“From the ruins, lonely and inexplicable as the sphinx, rose the Empire State Building.
And just as it had been tradition of mine to climb to the Plaza roof to take leave of the beautiful city extending as far as the eyes could see, so now I went to the roof of that last and most magnificent of towers.
Then I understood. Everything was explained. I had discovered the crowning error of the city. Its Pandora’s box.
Full of vaunting pride, the New Yorker had climbed here, and seen with dismay what he had never suspected. That the city was not the endless sucession of canyons that he had supposed, but that it had limits, fading out into the country on all sides into an expanse of green and blue. That alone was limitless.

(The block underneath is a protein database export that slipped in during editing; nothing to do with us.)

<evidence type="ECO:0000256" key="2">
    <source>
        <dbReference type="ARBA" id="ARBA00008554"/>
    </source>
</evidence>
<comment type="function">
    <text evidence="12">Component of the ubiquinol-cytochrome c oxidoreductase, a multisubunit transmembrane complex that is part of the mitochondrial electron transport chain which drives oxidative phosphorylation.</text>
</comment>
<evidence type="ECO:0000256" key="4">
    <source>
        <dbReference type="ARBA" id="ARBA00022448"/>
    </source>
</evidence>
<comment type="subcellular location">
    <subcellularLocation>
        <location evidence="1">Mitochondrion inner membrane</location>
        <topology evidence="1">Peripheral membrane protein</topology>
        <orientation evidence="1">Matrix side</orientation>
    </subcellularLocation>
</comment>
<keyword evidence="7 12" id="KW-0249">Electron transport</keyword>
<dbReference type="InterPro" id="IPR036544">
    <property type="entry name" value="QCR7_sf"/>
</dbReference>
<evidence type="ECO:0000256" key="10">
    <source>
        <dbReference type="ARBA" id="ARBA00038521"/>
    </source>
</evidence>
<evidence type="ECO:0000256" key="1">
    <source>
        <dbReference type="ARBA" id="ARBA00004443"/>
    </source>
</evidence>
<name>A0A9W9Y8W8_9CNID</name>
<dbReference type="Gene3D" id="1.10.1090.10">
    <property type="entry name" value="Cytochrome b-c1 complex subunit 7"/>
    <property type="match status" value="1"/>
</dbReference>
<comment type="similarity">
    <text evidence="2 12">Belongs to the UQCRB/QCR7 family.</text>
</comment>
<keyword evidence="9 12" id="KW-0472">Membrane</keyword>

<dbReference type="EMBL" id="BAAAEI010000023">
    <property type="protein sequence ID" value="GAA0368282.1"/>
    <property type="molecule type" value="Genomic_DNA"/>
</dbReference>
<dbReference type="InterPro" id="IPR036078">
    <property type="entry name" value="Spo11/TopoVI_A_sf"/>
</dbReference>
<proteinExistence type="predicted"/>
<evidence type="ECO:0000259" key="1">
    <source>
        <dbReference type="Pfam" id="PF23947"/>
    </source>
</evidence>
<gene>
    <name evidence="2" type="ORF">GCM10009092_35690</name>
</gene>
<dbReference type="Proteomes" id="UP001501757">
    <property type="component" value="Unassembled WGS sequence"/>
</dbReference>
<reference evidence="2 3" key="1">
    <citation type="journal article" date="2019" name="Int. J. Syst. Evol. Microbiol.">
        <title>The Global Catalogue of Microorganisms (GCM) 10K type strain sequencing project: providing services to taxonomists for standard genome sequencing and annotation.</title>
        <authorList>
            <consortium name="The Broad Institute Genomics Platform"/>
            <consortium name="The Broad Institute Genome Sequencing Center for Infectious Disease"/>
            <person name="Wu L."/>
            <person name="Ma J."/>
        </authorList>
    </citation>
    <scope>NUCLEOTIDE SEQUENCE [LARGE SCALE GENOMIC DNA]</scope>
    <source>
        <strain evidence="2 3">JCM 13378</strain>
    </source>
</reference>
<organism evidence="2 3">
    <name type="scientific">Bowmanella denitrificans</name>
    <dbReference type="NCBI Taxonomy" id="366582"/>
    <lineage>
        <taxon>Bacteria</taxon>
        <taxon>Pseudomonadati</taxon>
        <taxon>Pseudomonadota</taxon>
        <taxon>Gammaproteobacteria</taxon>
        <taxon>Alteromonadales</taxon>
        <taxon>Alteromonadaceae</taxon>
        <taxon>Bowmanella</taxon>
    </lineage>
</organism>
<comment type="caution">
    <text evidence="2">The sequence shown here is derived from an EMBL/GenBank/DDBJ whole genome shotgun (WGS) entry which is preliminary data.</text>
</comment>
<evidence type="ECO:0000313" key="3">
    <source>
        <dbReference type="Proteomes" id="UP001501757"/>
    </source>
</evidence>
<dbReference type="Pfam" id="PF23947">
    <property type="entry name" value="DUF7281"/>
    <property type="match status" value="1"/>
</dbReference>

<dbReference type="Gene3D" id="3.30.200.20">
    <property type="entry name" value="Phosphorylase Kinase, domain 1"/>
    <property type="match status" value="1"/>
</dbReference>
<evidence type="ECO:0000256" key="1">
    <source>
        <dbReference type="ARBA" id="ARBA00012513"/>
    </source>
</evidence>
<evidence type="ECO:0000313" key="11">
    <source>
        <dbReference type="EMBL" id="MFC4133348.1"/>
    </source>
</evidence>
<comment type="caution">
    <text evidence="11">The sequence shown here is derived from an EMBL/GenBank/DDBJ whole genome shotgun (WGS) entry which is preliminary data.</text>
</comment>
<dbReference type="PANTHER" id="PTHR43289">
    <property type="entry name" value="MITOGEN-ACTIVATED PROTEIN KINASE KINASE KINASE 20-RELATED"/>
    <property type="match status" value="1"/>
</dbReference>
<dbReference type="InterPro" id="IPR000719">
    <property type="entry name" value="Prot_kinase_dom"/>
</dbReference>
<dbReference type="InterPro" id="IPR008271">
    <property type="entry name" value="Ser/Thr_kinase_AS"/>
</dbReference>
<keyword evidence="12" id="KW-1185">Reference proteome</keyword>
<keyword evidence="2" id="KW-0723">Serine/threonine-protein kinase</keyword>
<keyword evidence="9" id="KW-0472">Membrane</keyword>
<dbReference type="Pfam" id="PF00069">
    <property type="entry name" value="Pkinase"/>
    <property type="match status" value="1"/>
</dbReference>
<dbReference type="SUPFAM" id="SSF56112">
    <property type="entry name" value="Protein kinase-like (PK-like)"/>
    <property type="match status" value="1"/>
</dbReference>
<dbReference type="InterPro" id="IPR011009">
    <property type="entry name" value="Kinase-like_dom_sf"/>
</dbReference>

And with the awful realization that New York was a city after all and not a universe, the whole shining ediface that he had reared in his mind came crashing down.
That was the gift of Alfred Smith to the citizens of New York.”
― F. Scott Fitzgerald, My Lost City: Personal Essays 1920-40
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